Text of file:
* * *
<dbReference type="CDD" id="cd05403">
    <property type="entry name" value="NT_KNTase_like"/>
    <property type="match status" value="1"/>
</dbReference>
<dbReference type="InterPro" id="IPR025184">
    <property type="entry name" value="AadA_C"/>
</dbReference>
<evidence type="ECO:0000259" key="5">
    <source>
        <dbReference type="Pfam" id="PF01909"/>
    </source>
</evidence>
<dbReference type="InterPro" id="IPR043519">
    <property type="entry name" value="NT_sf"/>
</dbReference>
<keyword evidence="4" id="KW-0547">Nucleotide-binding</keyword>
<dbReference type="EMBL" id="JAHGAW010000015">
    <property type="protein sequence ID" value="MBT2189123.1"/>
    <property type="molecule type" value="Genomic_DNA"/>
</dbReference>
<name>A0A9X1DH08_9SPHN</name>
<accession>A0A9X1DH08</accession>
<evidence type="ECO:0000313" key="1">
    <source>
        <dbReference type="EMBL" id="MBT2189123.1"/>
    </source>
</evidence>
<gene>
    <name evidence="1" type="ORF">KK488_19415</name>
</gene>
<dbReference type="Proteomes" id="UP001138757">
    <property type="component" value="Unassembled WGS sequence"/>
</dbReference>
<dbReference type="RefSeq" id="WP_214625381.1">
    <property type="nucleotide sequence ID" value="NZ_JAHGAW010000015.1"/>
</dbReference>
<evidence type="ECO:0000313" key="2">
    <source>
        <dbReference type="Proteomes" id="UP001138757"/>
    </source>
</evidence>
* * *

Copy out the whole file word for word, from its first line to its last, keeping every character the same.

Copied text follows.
<dbReference type="CDD" id="cd05403">
    <property type="entry name" value="NT_KNTase_like"/>
    <property type="match status" value="1"/>
</dbReference>
<dbReference type="InterPro" id="IPR025184">
    <property type="entry name" value="AadA_C"/>
</dbReference>
<evidence type="ECO:0000259" key="5">
    <source>
        <dbReference type="Pfam" id="PF01909"/>
    </source>
</evidence>
<dbReference type="InterPro" id="IPR043519">
    <property type="entry name" value="NT_sf"/>
</dbReference>
<keyword evidence="4" id="KW-0547">Nucleotide-binding</keyword>
<dbReference type="EMBL" id="JAHGAW010000015">
    <property type="protein sequence ID" value="MBT2189123.1"/>
    <property type="molecule type" value="Genomic_DNA"/>
</dbReference>
<name>A0A9X1DH08_9SPHN</name>
<accession>A0A9X1DH08</accession>
<evidence type="ECO:0000313" key="1">
    <source>
        <dbReference type="EMBL" id="MBT2189123.1"/>
    </source>
</evidence>
<gene>
    <name evidence="1" type="ORF">KK488_19415</name>
</gene>
<dbReference type="Proteomes" id="UP001138757">
    <property type="component" value="Unassembled WGS sequence"/>
</dbReference>
<dbReference type="RefSeq" id="WP_214625381.1">
    <property type="nucleotide sequence ID" value="NZ_JAHGAW010000015.1"/>
</dbReference>
<evidence type="ECO:0000313" key="2">
    <source>
        <dbReference type="Proteomes" id="UP001138757"/>
    </source>
</evidence>